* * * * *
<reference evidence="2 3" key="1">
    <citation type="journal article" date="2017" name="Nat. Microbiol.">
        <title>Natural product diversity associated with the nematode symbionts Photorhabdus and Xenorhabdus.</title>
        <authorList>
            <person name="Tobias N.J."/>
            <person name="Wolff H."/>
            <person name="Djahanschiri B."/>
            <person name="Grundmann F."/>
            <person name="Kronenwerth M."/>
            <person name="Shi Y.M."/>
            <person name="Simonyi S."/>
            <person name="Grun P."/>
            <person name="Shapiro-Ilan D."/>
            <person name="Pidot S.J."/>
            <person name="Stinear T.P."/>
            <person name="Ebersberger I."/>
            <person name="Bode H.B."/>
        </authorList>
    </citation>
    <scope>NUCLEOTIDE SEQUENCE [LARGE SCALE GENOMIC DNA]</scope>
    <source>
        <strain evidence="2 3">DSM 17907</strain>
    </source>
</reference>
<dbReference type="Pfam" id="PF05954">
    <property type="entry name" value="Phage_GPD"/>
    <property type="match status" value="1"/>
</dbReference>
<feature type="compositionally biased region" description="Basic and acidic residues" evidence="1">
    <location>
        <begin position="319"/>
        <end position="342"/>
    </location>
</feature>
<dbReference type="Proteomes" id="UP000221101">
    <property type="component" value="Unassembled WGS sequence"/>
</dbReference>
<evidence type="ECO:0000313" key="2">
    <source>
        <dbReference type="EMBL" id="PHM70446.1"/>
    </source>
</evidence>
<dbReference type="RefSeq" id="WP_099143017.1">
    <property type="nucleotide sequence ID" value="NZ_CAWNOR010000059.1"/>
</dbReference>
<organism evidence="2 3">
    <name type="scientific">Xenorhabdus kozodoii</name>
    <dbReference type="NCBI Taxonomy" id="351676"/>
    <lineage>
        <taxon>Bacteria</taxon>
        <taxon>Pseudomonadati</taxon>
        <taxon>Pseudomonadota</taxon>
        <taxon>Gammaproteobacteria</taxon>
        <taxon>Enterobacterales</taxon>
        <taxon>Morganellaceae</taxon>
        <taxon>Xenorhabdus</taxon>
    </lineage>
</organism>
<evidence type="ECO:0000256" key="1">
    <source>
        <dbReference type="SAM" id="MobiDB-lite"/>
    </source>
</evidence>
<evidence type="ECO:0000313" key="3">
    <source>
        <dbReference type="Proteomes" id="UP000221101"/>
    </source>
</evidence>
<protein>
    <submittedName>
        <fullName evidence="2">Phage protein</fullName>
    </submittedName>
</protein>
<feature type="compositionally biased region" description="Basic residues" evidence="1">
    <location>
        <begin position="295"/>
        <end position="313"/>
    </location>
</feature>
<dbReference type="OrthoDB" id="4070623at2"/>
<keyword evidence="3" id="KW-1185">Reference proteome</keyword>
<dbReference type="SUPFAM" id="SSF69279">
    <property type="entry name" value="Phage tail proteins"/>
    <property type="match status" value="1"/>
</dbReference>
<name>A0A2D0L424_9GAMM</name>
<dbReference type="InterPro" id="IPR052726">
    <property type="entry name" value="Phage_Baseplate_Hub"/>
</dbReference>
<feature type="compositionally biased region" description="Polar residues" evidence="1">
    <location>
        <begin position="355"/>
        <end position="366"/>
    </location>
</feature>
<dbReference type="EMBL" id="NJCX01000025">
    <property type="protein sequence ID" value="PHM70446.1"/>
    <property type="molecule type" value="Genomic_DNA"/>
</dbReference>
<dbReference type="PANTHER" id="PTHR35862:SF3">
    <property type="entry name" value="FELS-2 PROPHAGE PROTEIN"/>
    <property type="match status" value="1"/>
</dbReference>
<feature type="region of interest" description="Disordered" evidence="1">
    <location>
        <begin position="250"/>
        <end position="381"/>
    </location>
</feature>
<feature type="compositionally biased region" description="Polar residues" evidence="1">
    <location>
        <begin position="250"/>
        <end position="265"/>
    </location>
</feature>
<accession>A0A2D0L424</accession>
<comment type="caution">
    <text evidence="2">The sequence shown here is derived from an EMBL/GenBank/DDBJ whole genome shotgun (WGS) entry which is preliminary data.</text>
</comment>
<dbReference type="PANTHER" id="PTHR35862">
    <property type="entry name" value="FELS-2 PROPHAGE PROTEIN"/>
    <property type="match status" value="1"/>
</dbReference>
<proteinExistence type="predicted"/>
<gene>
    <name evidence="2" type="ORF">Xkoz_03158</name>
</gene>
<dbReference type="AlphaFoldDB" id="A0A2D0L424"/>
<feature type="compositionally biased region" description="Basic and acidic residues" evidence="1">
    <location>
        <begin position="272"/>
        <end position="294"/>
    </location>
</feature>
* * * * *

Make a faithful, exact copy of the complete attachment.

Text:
<reference evidence="2 3" key="1">
    <citation type="journal article" date="2017" name="Nat. Microbiol.">
        <title>Natural product diversity associated with the nematode symbionts Photorhabdus and Xenorhabdus.</title>
        <authorList>
            <person name="Tobias N.J."/>
            <person name="Wolff H."/>
            <person name="Djahanschiri B."/>
            <person name="Grundmann F."/>
            <person name="Kronenwerth M."/>
            <person name="Shi Y.M."/>
            <person name="Simonyi S."/>
            <person name="Grun P."/>
            <person name="Shapiro-Ilan D."/>
            <person name="Pidot S.J."/>
            <person name="Stinear T.P."/>
            <person name="Ebersberger I."/>
            <person name="Bode H.B."/>
        </authorList>
    </citation>
    <scope>NUCLEOTIDE SEQUENCE [LARGE SCALE GENOMIC DNA]</scope>
    <source>
        <strain evidence="2 3">DSM 17907</strain>
    </source>
</reference>
<dbReference type="Pfam" id="PF05954">
    <property type="entry name" value="Phage_GPD"/>
    <property type="match status" value="1"/>
</dbReference>
<feature type="compositionally biased region" description="Basic and acidic residues" evidence="1">
    <location>
        <begin position="319"/>
        <end position="342"/>
    </location>
</feature>
<dbReference type="Proteomes" id="UP000221101">
    <property type="component" value="Unassembled WGS sequence"/>
</dbReference>
<evidence type="ECO:0000313" key="2">
    <source>
        <dbReference type="EMBL" id="PHM70446.1"/>
    </source>
</evidence>
<dbReference type="RefSeq" id="WP_099143017.1">
    <property type="nucleotide sequence ID" value="NZ_CAWNOR010000059.1"/>
</dbReference>
<organism evidence="2 3">
    <name type="scientific">Xenorhabdus kozodoii</name>
    <dbReference type="NCBI Taxonomy" id="351676"/>
    <lineage>
        <taxon>Bacteria</taxon>
        <taxon>Pseudomonadati</taxon>
        <taxon>Pseudomonadota</taxon>
        <taxon>Gammaproteobacteria</taxon>
        <taxon>Enterobacterales</taxon>
        <taxon>Morganellaceae</taxon>
        <taxon>Xenorhabdus</taxon>
    </lineage>
</organism>
<evidence type="ECO:0000256" key="1">
    <source>
        <dbReference type="SAM" id="MobiDB-lite"/>
    </source>
</evidence>
<evidence type="ECO:0000313" key="3">
    <source>
        <dbReference type="Proteomes" id="UP000221101"/>
    </source>
</evidence>
<protein>
    <submittedName>
        <fullName evidence="2">Phage protein</fullName>
    </submittedName>
</protein>
<feature type="compositionally biased region" description="Basic residues" evidence="1">
    <location>
        <begin position="295"/>
        <end position="313"/>
    </location>
</feature>
<dbReference type="OrthoDB" id="4070623at2"/>
<keyword evidence="3" id="KW-1185">Reference proteome</keyword>
<dbReference type="SUPFAM" id="SSF69279">
    <property type="entry name" value="Phage tail proteins"/>
    <property type="match status" value="1"/>
</dbReference>
<name>A0A2D0L424_9GAMM</name>
<dbReference type="InterPro" id="IPR052726">
    <property type="entry name" value="Phage_Baseplate_Hub"/>
</dbReference>
<feature type="compositionally biased region" description="Polar residues" evidence="1">
    <location>
        <begin position="355"/>
        <end position="366"/>
    </location>
</feature>
<dbReference type="EMBL" id="NJCX01000025">
    <property type="protein sequence ID" value="PHM70446.1"/>
    <property type="molecule type" value="Genomic_DNA"/>
</dbReference>
<dbReference type="PANTHER" id="PTHR35862:SF3">
    <property type="entry name" value="FELS-2 PROPHAGE PROTEIN"/>
    <property type="match status" value="1"/>
</dbReference>
<feature type="region of interest" description="Disordered" evidence="1">
    <location>
        <begin position="250"/>
        <end position="381"/>
    </location>
</feature>
<feature type="compositionally biased region" description="Polar residues" evidence="1">
    <location>
        <begin position="250"/>
        <end position="265"/>
    </location>
</feature>
<accession>A0A2D0L424</accession>
<comment type="caution">
    <text evidence="2">The sequence shown here is derived from an EMBL/GenBank/DDBJ whole genome shotgun (WGS) entry which is preliminary data.</text>
</comment>
<dbReference type="PANTHER" id="PTHR35862">
    <property type="entry name" value="FELS-2 PROPHAGE PROTEIN"/>
    <property type="match status" value="1"/>
</dbReference>
<proteinExistence type="predicted"/>
<gene>
    <name evidence="2" type="ORF">Xkoz_03158</name>
</gene>
<dbReference type="AlphaFoldDB" id="A0A2D0L424"/>
<feature type="compositionally biased region" description="Basic and acidic residues" evidence="1">
    <location>
        <begin position="272"/>
        <end position="294"/>
    </location>
</feature>